Where is Alice Sebold now? Author SILENT after alleged rapist exonerated after 30 years
While Sebold made millions, the man she wrongly identified has been living in squalor, she is yet to issue an apology days after he was exonerated
In 1981, Alice Sebold identified Anthony Broadwater as the person who raped her, leading him to spend 16 years in prison. Decades later, his conviction was overturned after a Netflix producer brought forward the truth - Broadwater was in fact wrongly identified. Having that conviction overturned does little for Broadwater, who has spent years living in squalor since his release in 1998.
In the meantime, Sebold ended up making millions through her book 'Lucky', a memoir of the rape that Netflix is turning into a film. The inconsistencies in Sebold's story began to crack through, eventually leading to Broadwater's vindication on November 22. But while he made headlines, and his story has dominated conversations, Sebold has been mysteriously absent. So far, the author hasn't commented on the verdict, nor has she issued an apology to Broadwater.
It begs the question - where is Alice Sebold? The author's silence is damning, especially given the shocking revelations she herself made in the past.
Where is Alice Sebold?
That's the big question to which we have no answers. We know she lives in a $6 million mansion in San Francisco, which she brought in 2007, eight years after her memoir came out. In that memoir, Sebold was open about identifying the wrong man from a police lineup. "I placed my X in the number five box. I had marked the wrong one," she wrote. The police charged Broadwater after DNA analysis of a strand of hair identified him, and Sebold changed her testimony in court to identify Broadwater as well.
Numerous media organizations have since attempted to get a comment from the author, but so far she's maintained silence. Timothy Mucciante, the producer that cracked the case told The Daily Mail, "I am not suggesting for a moment that she intentionally identified that the wrong man. She did the best she could as a teenage girl but regardless, I really hope she reaches out to him now."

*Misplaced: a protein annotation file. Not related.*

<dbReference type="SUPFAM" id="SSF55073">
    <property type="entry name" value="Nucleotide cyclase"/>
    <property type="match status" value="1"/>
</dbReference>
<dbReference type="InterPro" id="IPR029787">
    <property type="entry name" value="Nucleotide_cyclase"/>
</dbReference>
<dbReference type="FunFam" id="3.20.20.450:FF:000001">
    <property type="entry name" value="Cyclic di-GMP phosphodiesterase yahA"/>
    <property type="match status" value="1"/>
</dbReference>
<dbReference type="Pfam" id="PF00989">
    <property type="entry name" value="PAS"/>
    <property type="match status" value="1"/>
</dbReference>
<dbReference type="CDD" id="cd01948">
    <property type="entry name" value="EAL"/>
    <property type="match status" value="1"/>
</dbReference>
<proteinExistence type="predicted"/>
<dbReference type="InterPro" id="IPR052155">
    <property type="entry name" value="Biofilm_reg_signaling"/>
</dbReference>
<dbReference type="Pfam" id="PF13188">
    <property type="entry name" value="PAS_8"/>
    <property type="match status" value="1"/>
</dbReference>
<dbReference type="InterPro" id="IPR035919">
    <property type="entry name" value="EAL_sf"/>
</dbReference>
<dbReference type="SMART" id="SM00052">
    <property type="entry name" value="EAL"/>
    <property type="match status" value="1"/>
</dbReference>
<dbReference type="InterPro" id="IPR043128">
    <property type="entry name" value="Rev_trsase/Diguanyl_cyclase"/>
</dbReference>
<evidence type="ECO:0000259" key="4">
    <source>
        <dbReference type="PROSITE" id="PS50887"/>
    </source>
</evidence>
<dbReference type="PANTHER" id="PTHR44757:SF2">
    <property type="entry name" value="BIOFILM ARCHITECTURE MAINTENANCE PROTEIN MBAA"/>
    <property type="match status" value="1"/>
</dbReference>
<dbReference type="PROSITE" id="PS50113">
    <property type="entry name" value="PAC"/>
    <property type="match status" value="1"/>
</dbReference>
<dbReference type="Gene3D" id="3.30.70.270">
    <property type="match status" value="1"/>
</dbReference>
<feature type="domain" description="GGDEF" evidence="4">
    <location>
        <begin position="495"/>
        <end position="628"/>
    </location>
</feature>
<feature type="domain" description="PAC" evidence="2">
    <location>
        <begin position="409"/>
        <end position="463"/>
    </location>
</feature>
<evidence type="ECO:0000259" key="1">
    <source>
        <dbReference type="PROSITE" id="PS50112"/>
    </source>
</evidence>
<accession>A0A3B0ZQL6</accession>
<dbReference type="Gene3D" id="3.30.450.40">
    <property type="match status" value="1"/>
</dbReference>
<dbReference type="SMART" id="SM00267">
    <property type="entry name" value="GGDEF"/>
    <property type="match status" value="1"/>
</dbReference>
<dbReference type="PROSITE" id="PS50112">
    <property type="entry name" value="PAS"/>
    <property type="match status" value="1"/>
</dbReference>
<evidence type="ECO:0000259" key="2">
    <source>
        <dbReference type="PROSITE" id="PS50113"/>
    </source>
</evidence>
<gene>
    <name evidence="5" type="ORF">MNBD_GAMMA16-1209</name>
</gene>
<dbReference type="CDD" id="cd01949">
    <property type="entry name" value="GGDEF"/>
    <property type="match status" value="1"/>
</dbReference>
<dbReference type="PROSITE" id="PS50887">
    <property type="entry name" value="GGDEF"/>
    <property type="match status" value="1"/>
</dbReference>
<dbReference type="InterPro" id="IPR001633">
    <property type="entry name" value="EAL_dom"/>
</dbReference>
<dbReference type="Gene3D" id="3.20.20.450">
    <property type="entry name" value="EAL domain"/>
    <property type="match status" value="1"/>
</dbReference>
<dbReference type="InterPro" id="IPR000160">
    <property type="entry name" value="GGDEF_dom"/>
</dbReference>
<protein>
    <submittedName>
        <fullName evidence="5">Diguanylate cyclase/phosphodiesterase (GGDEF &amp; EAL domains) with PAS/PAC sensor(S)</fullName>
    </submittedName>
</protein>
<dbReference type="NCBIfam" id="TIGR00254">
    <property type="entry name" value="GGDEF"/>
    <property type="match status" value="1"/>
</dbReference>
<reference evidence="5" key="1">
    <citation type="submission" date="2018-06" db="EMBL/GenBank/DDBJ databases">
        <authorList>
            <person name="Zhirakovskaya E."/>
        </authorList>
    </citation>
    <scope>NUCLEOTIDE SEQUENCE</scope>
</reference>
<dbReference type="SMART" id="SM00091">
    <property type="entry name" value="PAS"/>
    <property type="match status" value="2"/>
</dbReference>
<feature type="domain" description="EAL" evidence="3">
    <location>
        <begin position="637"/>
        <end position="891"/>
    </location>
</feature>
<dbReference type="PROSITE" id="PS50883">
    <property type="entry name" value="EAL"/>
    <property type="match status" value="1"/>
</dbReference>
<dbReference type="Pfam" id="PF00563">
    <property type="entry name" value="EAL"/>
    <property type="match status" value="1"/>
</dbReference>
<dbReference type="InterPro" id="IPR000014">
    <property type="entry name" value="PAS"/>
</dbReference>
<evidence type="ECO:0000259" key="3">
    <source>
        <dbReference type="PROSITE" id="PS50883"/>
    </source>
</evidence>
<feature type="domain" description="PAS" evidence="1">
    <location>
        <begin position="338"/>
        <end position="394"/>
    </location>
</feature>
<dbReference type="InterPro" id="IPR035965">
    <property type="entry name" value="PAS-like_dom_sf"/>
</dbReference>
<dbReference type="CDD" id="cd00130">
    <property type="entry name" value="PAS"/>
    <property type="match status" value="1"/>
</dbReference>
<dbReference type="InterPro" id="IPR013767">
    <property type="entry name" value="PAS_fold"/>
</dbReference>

It's something Broadwater wants as well. "I just hope and pray that maybe Ms. Sebold will come forward and say, "Hey, I made a grave mistake," and give me an apology. I sympathize with her, but she was wrong," he reportedly said. But that may be hard to come by. The case could have major implications for Sebold. It's unclear if Netflix will scrap its 'Lucky' adaptation in light of the news. Mucciante noted that it was possible Broadwater would sue Sebold and her publisher, which could put Netflix off entirely. The company, like Sebold, has also refused to comment.
Scribner, Sebold’s publisher did issue a brief statement on the matter. "Neither Alice Sebold nor Scribner has any comment. Scribner has no plans to update the text of Lucky at this time," they said. It's unclear why Sebold hasn't reached out to Broadwater directly at least, but its possible public pressure may get her to do so. In the meantime, social media users have begun to pile on the pressure, slamming her for her silence. Since she's not on social media, it's unlikely to affect her directly.